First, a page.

Heli-Skiing & Cat-Skiing in British Columbia






Heli-Skiing & Cat-Skiing in British Columbia

Cat & Heli-Skiing in British Columbia, Canada


Photo by: Keoki Flagg

British Columbia, Canada is becoming heralded as the world's number one skiing destination. Consistent heavy snowfalls and variety of mountain ranges provide the province with the best attributes for any skier. In addition to the numerous ski resorts throughout BC, you can also find the ultimate skiing experiences - Snow Cat and Heli-Skiing.

Even within this niche category, there are differences. Daily Cat and Heli-Skiing operations offer the 'first timer' an introduction to the thrill of skiing virgin powder. Remote destination lodges offer multiple day packages and are considered to be the creme de la creme by powder hounds from around the planet.

  From the Pacific coast of Canada, 800 miles across to the Rockies you will find a number of ranges each offering their individual climate.

In general, the Coast Mountains in the west provide a moist and milder climate, conducive to very heavy snowfalls and sometimes rain in winter. As the warm air mass passes over the glaciated areas to the north east into the South Chilcotin range, the air is cooled and the snow becomes light and fluffy. Moving east, temperatures drop and the Monashees, Purcells and Selkirks offer probably the best tree skiing in the world.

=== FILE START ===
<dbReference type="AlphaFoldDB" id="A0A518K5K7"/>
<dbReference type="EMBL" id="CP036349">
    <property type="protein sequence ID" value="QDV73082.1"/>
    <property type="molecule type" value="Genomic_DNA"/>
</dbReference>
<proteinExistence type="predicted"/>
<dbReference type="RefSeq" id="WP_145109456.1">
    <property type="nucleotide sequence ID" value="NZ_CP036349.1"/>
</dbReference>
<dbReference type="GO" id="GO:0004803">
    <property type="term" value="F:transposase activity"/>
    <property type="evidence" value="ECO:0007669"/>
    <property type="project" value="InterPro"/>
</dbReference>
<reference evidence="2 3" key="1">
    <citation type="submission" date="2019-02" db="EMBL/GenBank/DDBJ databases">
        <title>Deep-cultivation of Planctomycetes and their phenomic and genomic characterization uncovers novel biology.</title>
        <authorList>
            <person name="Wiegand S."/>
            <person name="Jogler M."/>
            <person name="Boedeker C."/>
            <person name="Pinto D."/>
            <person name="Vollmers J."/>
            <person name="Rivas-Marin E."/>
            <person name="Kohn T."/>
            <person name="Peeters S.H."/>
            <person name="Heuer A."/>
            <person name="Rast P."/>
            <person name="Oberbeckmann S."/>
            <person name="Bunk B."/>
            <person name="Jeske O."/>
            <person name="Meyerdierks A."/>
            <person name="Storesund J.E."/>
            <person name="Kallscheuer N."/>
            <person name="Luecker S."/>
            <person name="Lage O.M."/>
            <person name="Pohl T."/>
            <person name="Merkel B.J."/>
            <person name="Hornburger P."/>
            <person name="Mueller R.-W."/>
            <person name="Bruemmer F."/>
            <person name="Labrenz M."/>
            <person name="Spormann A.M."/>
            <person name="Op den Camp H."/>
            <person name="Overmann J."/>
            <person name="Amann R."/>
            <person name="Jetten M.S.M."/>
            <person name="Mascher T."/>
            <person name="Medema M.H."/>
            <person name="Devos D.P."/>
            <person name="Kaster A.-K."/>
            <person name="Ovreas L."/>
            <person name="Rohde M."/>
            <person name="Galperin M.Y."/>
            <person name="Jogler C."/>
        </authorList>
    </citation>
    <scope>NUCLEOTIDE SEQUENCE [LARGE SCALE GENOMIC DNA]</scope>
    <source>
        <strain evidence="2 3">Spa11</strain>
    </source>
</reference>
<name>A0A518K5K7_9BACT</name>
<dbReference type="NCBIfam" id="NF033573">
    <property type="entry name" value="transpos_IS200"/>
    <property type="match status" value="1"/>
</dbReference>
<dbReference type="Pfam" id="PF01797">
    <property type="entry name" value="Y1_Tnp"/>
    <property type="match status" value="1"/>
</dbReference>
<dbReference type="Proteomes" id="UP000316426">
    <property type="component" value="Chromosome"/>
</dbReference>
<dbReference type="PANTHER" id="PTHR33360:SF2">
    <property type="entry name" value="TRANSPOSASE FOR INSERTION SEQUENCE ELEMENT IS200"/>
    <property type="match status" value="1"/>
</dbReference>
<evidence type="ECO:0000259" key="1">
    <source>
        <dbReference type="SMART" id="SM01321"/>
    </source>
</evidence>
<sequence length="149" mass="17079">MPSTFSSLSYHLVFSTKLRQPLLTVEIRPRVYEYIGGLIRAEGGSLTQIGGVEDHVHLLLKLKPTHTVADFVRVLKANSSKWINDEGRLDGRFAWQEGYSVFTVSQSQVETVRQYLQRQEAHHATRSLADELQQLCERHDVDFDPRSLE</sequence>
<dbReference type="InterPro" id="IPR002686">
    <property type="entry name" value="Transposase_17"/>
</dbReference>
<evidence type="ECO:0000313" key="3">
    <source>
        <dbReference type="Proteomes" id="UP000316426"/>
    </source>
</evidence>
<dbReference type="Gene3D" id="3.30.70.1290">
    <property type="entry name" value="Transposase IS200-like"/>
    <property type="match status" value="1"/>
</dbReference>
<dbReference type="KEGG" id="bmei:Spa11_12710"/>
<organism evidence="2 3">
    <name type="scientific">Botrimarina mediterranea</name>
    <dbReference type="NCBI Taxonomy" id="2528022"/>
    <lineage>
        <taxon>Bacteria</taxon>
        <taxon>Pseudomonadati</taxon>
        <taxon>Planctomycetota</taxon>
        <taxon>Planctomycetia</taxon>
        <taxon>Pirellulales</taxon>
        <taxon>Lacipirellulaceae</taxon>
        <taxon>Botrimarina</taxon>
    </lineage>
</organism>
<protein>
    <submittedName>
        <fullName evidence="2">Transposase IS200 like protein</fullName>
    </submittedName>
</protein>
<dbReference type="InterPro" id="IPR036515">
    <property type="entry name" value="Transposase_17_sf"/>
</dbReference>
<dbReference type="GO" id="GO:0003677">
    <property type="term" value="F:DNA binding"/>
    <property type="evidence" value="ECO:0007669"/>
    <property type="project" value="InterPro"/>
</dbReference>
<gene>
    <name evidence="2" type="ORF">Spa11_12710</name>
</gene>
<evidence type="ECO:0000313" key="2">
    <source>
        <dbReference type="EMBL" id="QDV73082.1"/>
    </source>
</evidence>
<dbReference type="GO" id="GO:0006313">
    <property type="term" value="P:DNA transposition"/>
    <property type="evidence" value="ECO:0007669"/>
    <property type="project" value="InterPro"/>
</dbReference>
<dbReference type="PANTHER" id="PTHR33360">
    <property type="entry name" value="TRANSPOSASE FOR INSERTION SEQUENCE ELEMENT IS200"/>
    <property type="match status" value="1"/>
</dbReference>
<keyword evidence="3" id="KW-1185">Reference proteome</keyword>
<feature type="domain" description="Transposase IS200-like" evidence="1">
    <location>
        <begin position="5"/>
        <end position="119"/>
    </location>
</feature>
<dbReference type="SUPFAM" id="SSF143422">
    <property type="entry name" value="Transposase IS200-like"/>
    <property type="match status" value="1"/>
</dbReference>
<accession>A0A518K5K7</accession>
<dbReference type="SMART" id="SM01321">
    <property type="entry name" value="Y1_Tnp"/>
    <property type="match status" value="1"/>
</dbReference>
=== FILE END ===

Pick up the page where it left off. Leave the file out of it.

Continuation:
One Heli-operator has recently started skiing just east of the Southern tip of the Alaskan Panhandle in the Skeena Mountains. Here terrain is probably the wildest of all, with temperatures remaining ideal.


Safety has traditionally been a hot topic with the potential dangers involved in backcountry skiing. The word 'Avalanche' tends to be places in the same class as Flood, Fire and Famine. However, when treated with its deserved respect, it can be tamed. Most, if not all operators are members of the BC Helicopter and Snowcat Skiing Operators Association (BCHSSOA). The aim, to make safety the number one priority.

In conjunction with the Canadian Avalanche Association (CAA) snow conditions and stability information is collated and distributed using the Internet. Stability can change not only from mountain range to mountain range but from slope to slope. This stability assessment will dictate your day's skiing. The guides' decisions are paramount and should be respected always.

The second element to safety is the flying. Helicopter skiing pilots are seasoned professionals who have had many 1000's of hours in mountainous winter flying conditions. They are alert to the onset of sudden weather changes and work together with your guide to ensure maximum safety. All said, you should be aware that you are dealing with Mother Nature when venturing into the mountains and accidents can happen. These find their way onto your television screens and unfortunately do not represent the great efforts made to ensure your well being.

 
Are you thinking of trying Snow Cat or Heli-Skiing for the first time? Perhaps you are simply returning for your annual pilgrimage to BC's awesome peaks? We suggest that you contact the operators directly and find out what they have on offer. They are there to help you make the right choice. Here are some key points to keep in mind:

Here are some key points to keep in mind:

  • How many groups per helicopter
  • Type of lodging
  • How much vertical footage guaranteed
  • Extra vertical charges
  • Availability

     


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    Heli-Skiing & Cat-Skiing in British Columbia